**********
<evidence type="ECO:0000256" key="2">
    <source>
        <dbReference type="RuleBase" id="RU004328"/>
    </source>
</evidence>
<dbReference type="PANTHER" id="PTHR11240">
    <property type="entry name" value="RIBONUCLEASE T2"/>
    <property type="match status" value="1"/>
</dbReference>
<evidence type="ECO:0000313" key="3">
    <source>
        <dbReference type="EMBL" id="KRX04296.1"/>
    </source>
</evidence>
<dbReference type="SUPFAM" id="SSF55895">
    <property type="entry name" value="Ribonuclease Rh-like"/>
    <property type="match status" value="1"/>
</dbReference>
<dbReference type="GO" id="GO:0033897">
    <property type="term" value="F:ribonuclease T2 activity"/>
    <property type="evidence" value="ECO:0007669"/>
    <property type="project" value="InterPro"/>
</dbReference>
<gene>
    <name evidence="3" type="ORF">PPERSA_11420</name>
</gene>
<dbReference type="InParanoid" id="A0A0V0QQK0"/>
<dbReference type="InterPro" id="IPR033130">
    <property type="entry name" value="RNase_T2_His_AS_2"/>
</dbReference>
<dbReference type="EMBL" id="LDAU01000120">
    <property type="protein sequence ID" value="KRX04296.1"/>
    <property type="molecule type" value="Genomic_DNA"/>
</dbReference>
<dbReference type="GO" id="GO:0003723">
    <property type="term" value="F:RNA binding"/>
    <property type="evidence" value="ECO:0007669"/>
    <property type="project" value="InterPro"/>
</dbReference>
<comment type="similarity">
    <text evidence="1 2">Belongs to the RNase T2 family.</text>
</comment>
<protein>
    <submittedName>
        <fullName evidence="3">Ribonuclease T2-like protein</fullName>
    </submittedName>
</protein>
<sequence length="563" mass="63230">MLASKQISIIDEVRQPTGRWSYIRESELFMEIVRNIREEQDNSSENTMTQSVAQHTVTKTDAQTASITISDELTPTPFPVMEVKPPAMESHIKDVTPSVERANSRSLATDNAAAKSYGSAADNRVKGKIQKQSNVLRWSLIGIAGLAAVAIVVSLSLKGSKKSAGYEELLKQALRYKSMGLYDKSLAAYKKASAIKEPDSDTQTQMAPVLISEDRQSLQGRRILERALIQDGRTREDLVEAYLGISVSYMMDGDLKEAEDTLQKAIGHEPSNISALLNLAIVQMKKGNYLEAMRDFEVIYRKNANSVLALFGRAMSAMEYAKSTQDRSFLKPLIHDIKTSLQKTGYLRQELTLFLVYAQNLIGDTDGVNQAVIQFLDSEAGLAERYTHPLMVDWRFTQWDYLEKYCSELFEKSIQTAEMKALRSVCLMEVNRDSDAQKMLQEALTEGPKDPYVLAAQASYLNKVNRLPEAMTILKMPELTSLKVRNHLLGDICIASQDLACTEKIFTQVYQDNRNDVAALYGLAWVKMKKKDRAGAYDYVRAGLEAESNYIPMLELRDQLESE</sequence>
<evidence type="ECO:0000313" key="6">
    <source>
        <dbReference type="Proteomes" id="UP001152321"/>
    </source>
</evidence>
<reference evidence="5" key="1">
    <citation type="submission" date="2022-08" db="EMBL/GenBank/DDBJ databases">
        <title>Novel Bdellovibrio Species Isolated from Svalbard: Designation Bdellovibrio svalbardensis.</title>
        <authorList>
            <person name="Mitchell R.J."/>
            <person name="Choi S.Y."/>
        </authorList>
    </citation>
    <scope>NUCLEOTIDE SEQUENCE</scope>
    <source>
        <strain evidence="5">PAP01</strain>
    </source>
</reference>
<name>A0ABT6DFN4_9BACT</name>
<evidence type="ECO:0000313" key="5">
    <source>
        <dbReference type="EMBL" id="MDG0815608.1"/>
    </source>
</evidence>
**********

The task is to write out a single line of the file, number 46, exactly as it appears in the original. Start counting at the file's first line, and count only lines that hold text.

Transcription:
    </submittedName>